- Discard the lemon halves and cinnamon from the lentils and season with the salt and pepper to taste. Serve the lentils in bowls over white rice, topped with the caramelized onions, cilantro and yogurt.
Adapted from A New Way to Cook
My first memory of lentils is on New Years Day when I was about 6 and my Uncle Ken brought over a huge pot full of them over to our house. He told me that the number of lentils that I ate on the 1st of the year was the amount of money I would make that year. I think I made it through about 2 spoonfuls before giving up. I think lentils are one of those acquired tastes that you learn to like as you grow older (like my relationship with mushrooms). I never really loved lentils until the past few years and now I love them.
Lentils tend to be pretty bland, but this recipe is filled with flavor- the nuttiness of the walnuts paired with the parmesan will knock your socks off. We ate this dish as a side to fish the first night and I’ve been eating it as my lunch for the best few days. I would make this dish over and over again. Next time I may add some dried cherries to try something different.
Lentil Salad with Spinach, Walnuts and Parmesan Cheese
Serves 4 to 6
- 1 cup green lentils, picked over and rinsed
- salt and pepper
- 6 1/2 cups water
- 2 cups low sodium chicken broth
- 5 garlic cloves, lightly crushed and peeled
- 1 bay leaf
- 12 ounces spinach
- 5 tablespoons extra-virgin olive oil
- 3 tablespoons sherry vinegar
- 1/2 cup toasted walnuts, chopped
- 1 large shallot, minced
- 1 1/2 ounces coarsely grated Parmesan cheese + more for garnish
- Place lentils and 1 teaspoon salt in a bowl. Cover with 4 cups warm water (about 110 degrees) and soak for 1 hour. Drain well. (Drained lentils can be refrigerated for up to 2 days before cooking).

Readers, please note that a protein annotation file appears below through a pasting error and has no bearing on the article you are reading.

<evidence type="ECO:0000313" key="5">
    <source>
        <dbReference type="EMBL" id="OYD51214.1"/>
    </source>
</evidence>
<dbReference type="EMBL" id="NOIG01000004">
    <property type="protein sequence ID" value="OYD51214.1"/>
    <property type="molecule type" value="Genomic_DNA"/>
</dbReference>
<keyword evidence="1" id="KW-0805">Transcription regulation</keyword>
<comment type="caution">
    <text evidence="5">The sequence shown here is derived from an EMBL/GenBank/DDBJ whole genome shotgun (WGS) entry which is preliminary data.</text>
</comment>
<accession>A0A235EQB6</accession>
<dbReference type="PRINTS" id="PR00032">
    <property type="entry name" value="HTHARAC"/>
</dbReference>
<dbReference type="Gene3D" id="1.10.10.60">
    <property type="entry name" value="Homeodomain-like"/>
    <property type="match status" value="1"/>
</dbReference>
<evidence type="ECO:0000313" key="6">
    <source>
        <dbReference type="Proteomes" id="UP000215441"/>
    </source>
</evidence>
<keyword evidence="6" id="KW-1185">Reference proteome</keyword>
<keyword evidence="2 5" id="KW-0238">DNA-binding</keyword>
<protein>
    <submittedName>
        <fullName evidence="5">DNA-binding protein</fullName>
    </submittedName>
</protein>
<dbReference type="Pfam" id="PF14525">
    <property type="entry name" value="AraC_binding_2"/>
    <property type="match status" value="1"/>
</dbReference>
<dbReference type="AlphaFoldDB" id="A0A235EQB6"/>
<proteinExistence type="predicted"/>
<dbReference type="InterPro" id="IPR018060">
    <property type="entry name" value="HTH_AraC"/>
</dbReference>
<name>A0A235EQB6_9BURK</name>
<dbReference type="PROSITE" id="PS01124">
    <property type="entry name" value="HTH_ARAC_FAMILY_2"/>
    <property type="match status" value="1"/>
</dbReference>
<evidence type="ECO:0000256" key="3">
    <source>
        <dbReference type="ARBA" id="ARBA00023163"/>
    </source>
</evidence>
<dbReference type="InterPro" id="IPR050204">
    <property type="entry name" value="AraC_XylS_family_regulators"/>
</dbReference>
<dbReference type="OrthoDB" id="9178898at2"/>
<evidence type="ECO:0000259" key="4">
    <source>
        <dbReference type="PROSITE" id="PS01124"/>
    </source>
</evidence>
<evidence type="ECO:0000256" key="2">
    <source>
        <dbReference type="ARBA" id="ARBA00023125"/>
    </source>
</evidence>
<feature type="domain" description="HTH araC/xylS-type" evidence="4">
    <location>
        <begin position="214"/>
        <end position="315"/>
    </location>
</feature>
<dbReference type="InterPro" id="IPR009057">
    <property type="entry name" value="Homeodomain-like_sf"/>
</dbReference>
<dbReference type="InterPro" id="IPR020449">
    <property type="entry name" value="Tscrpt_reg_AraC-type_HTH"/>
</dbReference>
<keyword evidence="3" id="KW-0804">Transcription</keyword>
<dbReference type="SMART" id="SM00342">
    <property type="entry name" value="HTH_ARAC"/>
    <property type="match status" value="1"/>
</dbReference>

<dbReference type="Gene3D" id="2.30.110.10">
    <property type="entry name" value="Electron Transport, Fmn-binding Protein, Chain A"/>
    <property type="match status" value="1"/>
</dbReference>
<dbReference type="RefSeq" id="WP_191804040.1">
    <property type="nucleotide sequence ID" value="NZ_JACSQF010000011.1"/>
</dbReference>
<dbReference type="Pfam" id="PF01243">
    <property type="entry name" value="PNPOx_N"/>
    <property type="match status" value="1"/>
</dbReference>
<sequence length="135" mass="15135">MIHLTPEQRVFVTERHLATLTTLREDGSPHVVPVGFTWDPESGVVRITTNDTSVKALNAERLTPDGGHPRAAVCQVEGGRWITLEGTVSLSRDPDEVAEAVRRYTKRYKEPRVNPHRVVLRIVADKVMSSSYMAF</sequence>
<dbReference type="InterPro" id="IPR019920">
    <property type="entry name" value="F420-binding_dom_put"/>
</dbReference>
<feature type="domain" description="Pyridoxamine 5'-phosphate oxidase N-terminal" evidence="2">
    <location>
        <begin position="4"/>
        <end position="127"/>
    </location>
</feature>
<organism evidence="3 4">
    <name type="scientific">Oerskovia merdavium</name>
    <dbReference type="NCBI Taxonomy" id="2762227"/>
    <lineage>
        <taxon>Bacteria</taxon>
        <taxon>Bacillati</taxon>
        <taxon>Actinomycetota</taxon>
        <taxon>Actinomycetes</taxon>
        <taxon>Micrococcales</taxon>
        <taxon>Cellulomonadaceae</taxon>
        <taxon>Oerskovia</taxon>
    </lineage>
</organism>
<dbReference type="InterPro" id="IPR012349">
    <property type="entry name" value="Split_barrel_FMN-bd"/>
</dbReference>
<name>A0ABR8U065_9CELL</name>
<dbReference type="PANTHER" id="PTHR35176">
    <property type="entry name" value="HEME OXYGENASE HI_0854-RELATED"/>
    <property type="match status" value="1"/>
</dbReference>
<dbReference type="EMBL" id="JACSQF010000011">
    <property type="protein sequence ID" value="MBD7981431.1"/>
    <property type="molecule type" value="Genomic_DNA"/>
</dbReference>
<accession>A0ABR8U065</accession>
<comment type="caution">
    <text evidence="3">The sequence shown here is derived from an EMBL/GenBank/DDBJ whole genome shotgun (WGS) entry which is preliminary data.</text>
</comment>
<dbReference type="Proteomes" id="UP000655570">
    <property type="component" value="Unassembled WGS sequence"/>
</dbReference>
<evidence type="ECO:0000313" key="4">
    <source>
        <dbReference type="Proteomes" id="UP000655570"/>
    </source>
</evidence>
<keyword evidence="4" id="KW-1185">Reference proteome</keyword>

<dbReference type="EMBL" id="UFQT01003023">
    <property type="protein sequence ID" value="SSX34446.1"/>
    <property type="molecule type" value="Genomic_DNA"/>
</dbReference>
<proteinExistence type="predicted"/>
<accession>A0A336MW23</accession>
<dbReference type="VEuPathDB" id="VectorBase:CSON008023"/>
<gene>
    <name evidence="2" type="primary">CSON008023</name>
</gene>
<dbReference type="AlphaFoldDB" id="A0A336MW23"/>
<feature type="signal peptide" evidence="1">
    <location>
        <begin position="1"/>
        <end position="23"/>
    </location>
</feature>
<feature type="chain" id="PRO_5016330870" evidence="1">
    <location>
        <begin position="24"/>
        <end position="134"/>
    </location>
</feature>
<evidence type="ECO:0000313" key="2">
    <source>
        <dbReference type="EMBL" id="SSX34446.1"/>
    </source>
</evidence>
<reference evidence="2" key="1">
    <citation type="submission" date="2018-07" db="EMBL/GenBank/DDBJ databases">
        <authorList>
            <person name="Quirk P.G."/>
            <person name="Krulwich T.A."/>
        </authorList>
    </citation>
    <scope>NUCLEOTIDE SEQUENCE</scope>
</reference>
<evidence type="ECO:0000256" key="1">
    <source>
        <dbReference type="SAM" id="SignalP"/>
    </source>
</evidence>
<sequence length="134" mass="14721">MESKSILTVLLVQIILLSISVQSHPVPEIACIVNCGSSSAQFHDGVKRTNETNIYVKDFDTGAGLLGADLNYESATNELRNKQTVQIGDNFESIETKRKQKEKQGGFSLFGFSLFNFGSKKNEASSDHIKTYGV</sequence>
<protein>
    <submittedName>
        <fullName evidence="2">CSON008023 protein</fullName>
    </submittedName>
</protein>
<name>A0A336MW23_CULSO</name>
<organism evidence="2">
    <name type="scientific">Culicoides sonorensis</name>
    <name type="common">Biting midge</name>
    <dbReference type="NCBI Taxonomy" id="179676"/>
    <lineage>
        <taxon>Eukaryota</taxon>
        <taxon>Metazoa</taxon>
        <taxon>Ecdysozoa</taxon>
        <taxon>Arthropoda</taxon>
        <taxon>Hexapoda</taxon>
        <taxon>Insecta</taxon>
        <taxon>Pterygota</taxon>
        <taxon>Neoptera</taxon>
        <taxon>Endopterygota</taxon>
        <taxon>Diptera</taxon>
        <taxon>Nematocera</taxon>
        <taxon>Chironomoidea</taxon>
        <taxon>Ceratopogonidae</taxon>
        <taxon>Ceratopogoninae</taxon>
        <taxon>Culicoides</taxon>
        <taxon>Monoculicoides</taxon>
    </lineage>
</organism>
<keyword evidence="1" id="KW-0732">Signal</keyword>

- Adjust oven rack to middle position and heat oven to 325 degrees. Place drained lentils, 2 cups water, broth, garlic, bay leaf and 1/2 teaspoon salt in medium saucepan (we used a Le Creuset). Cover and bake until lentils are tender but remain intact, 40 to 60 minutes.
- While lentils are cooking, place 12 ounces of spinach and 1/2 cup water in bowl. Cover and microwave until spinach is wilted and volume is halved, 3 to 4 minutes. Remove bowl from microwave and keep covered for 1 minute. Transfer spinach to colander; gently press to release liquid. Transfer spinach to cutting board and roughly chop. Return to colander and press again. Set aside.
- Whisk oil and vinegar together in a large bowl. Set aside.
- Drain lentils well; remove and discard the garlic and bay leaf. Add drained lentils, spinach, walnuts, shallot and Parmesan cheese to oil and vinegar dressing and toss to combine. Season with salt and pepper to taste. Transfer to serving dish and top with slices of Parmesan cheese (I used a vegetable peeler to get the larger slices).
Recipe adapted from the September/October 2011 issue of Cook’s Illustrated